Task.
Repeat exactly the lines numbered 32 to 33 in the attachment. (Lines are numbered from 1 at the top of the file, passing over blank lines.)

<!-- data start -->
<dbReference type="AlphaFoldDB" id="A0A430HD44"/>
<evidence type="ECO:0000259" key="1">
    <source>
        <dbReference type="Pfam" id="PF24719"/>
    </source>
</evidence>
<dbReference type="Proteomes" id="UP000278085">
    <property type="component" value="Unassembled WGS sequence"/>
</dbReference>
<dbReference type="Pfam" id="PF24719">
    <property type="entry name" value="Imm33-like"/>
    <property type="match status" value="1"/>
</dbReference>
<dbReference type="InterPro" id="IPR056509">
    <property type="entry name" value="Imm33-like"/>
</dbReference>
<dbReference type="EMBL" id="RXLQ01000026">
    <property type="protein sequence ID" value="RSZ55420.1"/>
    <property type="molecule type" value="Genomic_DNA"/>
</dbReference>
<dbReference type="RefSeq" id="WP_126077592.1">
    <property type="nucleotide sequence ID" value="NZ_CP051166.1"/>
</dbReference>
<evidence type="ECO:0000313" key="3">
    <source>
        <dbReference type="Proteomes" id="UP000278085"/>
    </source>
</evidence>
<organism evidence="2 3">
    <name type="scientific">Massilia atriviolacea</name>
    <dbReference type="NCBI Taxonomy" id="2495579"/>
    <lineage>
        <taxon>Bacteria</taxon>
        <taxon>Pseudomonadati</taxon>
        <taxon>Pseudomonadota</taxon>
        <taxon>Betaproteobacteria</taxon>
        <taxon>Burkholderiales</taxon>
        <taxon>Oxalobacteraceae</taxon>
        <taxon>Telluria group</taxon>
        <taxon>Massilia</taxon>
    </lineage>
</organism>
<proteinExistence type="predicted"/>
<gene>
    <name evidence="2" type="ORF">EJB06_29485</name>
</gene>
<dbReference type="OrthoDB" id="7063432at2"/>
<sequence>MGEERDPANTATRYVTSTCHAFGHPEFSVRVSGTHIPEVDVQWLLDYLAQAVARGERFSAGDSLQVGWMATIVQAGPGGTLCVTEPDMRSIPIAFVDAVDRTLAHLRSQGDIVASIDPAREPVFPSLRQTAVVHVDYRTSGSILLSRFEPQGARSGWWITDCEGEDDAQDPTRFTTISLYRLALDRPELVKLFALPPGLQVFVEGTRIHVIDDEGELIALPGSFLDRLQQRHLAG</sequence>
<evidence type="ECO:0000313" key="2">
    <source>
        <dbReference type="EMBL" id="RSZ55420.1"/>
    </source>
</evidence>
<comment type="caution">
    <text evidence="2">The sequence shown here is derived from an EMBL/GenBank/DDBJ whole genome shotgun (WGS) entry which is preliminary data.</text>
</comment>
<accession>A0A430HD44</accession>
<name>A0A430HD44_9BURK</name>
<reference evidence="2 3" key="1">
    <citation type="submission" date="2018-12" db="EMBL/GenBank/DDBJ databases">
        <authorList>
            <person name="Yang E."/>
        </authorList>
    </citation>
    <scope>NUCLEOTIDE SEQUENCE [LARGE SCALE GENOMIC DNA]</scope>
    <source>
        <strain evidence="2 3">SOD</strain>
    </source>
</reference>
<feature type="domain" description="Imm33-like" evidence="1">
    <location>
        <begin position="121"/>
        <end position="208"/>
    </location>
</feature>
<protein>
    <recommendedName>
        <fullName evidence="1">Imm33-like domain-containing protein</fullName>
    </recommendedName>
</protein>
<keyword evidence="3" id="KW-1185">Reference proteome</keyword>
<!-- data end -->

    <lineage>
        <taxon>Bacteria</taxon>